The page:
everyone is surprised.
Everyone is visibly moved.
Eyebrows are raised, eyes are lowered,
mouths open like unsuspecting clams,
tongues click.
Surprised, as if we had no knowledge of it,
as if it were a newcomer,
as if it were a sniper.
And when it’s over, everyone walks away,
lamenting the weather and the price of fish.
The grave is forgotten
sooner than it was remembered.

What wisdom descends when I pause to listen to death?
Nothing really.
Except, my beloved’s eyes dance
when he tells me about his day,
and I must remember to kiss them
before they finally close."

Thursday, July 28, 2005

"Azan" - Yasmin Ahmad


minaret
Originally uploaded by yasmin the storyteller.
"From the trembling throats of men,
out through round open lips,
scattered
like an invisible mist
rolling from atop a tower,
high above the sins of the city.
The cry of the azan.

O strange serenade.
Neither happy nor mournful,
you defy definition.
You admonish, yet offer redemption.
You demand work at inconvenient hours,
but in the end, dispense rest.

O aria of hope.
You announce, acapella,
the end of night, the end of darkness,
as it passes into light.
Your stern voice stirs
eyelids of lead;
your melody calms
the quiver of dew-covered leaves
when they are anxious
for the coming of the sun.

O azan.
I knew your meaning
long before I knew your language.
The children understand you
whose parents have learned not to understand you.

You are five commas,
punctuating a day of nonsensical sentences."

Wednesday, July 27, 2005

"When you planted a kiss in the valley of my shoulder" - Yasmin Ahmad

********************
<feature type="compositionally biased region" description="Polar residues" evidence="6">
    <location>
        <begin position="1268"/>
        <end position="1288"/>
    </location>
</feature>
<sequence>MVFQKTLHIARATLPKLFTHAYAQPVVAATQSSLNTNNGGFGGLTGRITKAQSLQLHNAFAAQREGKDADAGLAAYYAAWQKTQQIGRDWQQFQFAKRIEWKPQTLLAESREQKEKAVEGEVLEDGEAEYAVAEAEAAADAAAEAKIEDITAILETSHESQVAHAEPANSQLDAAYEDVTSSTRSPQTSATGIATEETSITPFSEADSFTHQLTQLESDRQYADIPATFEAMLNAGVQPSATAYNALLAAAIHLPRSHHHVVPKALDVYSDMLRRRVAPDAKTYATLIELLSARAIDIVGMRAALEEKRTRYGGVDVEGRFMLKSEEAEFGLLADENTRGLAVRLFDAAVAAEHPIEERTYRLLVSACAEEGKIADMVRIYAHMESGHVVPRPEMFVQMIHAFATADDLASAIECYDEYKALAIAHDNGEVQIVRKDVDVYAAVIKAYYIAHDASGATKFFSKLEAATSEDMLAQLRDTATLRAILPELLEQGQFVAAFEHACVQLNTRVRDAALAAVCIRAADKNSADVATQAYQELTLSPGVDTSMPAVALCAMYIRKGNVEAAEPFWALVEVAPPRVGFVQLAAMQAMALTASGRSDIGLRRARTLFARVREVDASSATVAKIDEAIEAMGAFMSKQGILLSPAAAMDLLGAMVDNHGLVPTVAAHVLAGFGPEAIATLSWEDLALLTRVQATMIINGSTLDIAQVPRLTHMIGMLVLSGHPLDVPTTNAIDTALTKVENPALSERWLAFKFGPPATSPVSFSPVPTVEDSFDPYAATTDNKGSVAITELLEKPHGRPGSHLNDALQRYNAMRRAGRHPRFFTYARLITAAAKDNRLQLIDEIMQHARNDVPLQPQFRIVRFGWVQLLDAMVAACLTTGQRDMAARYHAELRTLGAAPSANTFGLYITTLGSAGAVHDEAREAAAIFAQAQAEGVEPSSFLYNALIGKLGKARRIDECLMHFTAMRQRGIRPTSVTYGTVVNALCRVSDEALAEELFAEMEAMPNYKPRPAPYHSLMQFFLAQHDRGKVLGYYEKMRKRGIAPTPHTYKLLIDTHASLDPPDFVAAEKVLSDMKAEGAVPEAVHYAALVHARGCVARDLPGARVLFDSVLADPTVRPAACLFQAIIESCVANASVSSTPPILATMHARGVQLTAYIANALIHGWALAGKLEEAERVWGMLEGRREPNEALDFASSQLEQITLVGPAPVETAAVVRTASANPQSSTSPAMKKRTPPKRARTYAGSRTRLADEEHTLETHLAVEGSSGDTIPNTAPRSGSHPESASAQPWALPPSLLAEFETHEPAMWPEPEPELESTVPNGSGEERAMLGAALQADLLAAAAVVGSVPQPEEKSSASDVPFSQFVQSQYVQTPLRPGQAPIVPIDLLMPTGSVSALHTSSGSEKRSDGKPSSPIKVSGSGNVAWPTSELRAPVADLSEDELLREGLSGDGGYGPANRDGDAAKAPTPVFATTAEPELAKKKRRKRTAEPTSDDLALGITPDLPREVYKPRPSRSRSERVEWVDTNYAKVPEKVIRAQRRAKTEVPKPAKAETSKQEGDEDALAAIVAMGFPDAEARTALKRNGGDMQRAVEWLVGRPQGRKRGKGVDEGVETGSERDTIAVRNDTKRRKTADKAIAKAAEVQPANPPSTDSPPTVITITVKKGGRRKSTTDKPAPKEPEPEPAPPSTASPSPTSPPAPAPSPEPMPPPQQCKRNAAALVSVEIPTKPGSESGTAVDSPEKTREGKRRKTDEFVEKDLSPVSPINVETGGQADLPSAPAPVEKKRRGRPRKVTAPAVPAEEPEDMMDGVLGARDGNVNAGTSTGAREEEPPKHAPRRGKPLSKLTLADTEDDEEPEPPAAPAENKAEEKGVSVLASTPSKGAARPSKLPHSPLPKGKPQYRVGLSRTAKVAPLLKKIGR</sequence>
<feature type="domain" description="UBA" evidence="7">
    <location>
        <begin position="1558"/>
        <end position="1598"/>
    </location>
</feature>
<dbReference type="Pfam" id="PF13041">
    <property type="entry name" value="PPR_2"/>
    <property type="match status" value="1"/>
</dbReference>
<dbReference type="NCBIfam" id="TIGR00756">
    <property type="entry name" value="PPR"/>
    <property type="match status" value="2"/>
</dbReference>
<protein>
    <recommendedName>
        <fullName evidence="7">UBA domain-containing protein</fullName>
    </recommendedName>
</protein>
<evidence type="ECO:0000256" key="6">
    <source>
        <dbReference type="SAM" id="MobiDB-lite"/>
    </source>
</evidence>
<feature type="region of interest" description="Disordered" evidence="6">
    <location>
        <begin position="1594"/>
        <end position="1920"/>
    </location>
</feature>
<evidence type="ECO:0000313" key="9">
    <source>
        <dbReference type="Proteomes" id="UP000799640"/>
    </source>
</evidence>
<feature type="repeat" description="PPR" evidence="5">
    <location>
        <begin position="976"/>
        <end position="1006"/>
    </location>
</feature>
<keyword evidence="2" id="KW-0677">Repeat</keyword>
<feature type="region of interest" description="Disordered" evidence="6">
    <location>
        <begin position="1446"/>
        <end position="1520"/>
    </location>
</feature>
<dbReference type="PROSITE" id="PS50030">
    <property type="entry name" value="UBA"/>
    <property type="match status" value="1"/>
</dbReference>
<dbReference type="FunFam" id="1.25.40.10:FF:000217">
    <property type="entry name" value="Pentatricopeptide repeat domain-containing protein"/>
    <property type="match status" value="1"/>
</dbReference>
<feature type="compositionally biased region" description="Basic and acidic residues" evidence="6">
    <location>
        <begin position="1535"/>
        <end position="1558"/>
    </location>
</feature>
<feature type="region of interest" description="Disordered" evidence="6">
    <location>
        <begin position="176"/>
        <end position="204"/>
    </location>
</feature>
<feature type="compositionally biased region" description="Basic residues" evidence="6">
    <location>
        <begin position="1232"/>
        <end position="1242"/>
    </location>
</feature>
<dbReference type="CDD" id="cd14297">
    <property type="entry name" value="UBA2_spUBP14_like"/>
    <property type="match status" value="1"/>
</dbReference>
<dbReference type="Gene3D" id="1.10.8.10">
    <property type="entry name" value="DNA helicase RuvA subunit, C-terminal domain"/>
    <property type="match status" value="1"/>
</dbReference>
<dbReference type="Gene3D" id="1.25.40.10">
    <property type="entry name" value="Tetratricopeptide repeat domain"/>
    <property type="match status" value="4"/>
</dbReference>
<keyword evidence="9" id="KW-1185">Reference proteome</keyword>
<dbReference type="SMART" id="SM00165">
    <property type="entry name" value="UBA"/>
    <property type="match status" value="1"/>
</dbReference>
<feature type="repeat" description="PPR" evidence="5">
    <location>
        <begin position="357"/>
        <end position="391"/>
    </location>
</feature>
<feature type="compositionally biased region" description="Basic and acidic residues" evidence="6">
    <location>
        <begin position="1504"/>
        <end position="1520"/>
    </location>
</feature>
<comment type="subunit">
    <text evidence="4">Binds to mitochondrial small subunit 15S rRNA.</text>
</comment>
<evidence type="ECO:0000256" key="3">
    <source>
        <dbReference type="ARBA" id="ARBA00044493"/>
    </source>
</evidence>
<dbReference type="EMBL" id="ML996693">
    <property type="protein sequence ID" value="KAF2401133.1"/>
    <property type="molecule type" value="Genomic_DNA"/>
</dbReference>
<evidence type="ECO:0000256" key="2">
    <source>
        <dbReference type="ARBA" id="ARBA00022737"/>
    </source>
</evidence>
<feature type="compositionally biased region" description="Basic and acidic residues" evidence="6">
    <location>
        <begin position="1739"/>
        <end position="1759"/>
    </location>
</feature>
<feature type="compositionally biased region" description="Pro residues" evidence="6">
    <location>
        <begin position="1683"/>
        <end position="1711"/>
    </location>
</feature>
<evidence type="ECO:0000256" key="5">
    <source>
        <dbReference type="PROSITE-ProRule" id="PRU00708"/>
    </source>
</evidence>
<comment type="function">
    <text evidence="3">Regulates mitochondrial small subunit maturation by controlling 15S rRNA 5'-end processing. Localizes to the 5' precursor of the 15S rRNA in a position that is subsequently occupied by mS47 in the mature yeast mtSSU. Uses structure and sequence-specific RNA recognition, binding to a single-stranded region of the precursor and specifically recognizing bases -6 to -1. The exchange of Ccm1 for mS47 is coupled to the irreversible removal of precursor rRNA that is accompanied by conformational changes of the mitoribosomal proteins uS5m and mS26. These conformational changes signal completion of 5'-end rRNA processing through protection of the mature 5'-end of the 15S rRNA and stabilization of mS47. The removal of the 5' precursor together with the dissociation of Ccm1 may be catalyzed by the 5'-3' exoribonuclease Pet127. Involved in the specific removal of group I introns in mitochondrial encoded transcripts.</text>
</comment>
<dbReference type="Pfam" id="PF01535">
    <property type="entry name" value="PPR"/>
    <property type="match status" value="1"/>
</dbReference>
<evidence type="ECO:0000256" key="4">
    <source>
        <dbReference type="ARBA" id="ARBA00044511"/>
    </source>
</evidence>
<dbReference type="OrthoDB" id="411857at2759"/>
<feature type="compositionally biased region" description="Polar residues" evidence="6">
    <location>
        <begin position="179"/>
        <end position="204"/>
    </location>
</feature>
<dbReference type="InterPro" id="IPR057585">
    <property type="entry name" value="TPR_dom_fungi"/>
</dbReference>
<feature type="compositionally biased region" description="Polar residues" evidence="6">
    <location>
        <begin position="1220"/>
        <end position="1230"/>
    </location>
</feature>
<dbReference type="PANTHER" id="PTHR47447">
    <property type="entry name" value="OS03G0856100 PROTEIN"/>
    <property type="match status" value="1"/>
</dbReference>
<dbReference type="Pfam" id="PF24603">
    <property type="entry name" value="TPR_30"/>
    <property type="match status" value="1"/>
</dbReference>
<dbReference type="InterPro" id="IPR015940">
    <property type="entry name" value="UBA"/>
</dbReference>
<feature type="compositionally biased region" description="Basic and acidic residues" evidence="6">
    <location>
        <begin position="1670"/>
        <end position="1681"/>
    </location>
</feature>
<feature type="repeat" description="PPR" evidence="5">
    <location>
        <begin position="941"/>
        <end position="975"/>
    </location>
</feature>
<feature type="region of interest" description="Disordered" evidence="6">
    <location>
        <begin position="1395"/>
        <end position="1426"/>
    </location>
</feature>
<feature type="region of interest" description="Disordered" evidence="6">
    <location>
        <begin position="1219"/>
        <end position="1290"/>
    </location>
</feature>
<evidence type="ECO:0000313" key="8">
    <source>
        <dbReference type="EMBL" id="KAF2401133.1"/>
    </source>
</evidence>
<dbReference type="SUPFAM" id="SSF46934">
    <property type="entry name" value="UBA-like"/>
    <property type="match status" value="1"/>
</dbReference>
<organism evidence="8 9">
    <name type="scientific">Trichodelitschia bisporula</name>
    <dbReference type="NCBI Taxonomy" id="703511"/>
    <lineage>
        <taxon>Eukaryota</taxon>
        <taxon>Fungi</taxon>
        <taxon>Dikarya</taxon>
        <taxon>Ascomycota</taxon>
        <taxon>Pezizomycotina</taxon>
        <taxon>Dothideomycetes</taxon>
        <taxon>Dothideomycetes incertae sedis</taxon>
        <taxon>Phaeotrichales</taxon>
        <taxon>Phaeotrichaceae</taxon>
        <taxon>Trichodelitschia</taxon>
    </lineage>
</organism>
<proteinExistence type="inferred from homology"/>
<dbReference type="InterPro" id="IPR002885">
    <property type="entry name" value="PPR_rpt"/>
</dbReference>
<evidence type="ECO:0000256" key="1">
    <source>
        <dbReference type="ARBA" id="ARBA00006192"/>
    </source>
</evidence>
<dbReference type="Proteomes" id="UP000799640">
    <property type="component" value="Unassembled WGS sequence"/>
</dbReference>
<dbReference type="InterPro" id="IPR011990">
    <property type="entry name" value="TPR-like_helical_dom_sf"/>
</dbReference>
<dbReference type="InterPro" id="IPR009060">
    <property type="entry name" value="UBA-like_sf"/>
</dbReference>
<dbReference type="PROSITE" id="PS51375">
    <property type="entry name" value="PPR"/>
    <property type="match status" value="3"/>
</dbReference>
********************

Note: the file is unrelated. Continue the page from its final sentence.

bobby
Originally uploaded by yasmin the storyteller.
"When you planted a kiss in the valley of my shoulder,
my lips were parted, but I was not speaking;
my eyes were closed, but I was never more awake;
I stopped breathing, but I was never more alive.

Today,
somewhere along the face of the earth,
rocks are descending and ships are dying.
Hungry fires roar through the gaping mouths
of concrete dragons.
The plains are grazed by poisoned cattle
and the sky is black and choking with greed.

But tonight,
in a sleepy flat in Klang Valley,
for one brief moment,
every clock and every watch in every room
stopped moving.
I smelled distant jasmine and tuberoses.
My tongue was laced with the aftertaste
of honey and almonds
and long lost hopes.
And in that brief, translucent moment,
the dead and wrinkled skin of my past
fell in a heap at my feet.

For once,
the arrows of time missed me,
the breath of angels embraced me,
when you kissed me
in the valley of my shoulder."

Tuesday, July 19, 2005

"Love is so short, forgetting is so long."

"Tonight I can write the saddest lines.

Write for example, 'The night is shattered
and the blue stars shiver in the distance.'

The night wind revolves in the sky and sings.

Tonight I can write the saddest lines.
I loved her, and sometimes she loved me too.

Through nights like this one I held her in my arms.
I kissed her again and again under the endless sky.